A list of some of the gas business articles I have written about natural gas and shale gas exploration and development prospects around the world
Is Europe’s gas market ready for US imports?
The first shipment of American Liquid Natural Gas, from Cheniere’s Sabine Pass LNG plant on the coast of Louisiana, is expected to leave by early March, when loading of the Energy Atlantic, a 290 metre LNG tanker, is complete. European customers, who have signed LNG sale and purchase agreements with Cheniere Energy, include Centrica, a UK utility, energy company BG Group with a 20 year contract to buy most of Sabine Pass’s first train output, Spain’s Iberdrola SA and Gas Natural Fenosa and France’s Total. Cheniere’s Sabine Pass and Corpus Christi LNG export terminals have signed contracts to ship the equivalent of around 700 million cubic feet of gas a day to Europe according to the U.S. Energy Information Administration. http://www.flame-event.com/blog/flame-event/post/id/7759_Is-Europes-gas-market-ready-for-US-imports
National Grid at Home and Abroad
National Grid is the sole owner and operator of the national gas transmission system (NTS) built after the onset of North Sea Gas supplies in 1967. The gas transmission system is comprised of 7,600 km of high-pressure pipe and 26 compressor stations, connecting to eight regional distribution networks and to third-party independent systems for onward transportation of gas to end-consumers. http://pgjonline.com/2016/01/13/22450/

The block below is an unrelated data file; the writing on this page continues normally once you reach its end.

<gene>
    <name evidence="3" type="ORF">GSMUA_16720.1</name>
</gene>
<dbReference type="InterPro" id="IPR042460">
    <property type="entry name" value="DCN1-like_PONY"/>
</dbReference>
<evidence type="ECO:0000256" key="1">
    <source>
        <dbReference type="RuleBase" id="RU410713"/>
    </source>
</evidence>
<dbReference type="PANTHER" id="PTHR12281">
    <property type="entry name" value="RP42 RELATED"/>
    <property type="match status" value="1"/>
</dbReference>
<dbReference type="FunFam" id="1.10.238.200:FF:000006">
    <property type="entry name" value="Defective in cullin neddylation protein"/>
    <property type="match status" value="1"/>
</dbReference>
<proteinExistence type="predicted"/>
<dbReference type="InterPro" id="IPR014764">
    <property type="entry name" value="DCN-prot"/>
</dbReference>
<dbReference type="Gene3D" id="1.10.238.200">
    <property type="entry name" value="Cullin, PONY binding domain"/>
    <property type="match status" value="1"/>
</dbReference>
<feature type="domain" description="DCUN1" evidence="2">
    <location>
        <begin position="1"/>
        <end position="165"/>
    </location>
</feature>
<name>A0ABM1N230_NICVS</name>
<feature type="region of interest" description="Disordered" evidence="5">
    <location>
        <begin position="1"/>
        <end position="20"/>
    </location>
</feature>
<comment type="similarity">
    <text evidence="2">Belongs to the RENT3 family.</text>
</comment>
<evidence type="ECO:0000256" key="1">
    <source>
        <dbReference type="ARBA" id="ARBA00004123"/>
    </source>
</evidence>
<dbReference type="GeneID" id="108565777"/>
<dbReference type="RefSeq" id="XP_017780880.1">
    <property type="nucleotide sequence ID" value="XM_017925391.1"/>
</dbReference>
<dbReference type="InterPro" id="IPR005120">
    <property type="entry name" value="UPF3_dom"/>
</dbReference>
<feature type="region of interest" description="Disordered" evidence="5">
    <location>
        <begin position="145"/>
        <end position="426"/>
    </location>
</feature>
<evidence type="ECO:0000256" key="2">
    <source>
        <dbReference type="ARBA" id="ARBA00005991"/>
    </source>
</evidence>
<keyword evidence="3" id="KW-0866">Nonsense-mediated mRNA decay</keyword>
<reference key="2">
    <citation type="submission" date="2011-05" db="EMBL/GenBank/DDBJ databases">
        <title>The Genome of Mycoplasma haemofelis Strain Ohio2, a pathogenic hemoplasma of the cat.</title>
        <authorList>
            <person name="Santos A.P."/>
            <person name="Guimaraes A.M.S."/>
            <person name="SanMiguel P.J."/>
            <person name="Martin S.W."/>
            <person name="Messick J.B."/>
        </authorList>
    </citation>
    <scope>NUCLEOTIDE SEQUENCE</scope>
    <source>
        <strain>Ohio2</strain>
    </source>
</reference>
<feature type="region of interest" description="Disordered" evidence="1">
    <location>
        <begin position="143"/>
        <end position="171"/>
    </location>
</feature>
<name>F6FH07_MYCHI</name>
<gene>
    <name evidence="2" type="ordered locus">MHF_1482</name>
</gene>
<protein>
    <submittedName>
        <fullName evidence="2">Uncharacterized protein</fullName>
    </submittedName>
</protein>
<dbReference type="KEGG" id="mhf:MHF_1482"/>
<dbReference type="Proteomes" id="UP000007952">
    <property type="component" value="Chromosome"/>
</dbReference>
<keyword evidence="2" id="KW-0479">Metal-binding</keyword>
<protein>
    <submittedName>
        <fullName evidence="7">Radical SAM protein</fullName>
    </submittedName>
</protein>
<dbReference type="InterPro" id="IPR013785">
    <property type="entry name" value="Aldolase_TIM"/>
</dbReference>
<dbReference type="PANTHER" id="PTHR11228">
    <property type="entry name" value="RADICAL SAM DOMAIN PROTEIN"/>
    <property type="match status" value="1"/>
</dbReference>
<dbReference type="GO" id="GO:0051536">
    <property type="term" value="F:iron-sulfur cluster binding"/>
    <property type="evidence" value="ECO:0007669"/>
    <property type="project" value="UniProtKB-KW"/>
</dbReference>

Options for gas to power in South Africa
The problem is South Africa, at present does not have access to developed commercially significant gas fields to meet the extra demand for gas. It will have to import new gas supplies. The options include either bringing in gas from fields that come on-line in 2020 in northern Mozambique, by pipeline or using LNG tankers. http://www.nicnewmanoxford.com/options-for-gas-to-power-in-south-africa-2/ and http://www.slideshare.net/NicholasNewman1/options-for-gas-to-power-in-south-africa
Prospects for Australian oil and gas companies
Nicholas Newman Asia Oil & Gas Monitor (AsianOil) 5 August 2015 – Australia’s hydrocarbon resources and geographical position have allowed it to become the leading supplier of liquid natural gas (LNG) to Asia-Pacific markets and, with new LNG capacity coming on line in the next few years, it is expected to overtake Qatar as the current world leader. http://www.nicnewmanoxford.com/prospects-for-australian-oil-and-gas-companies/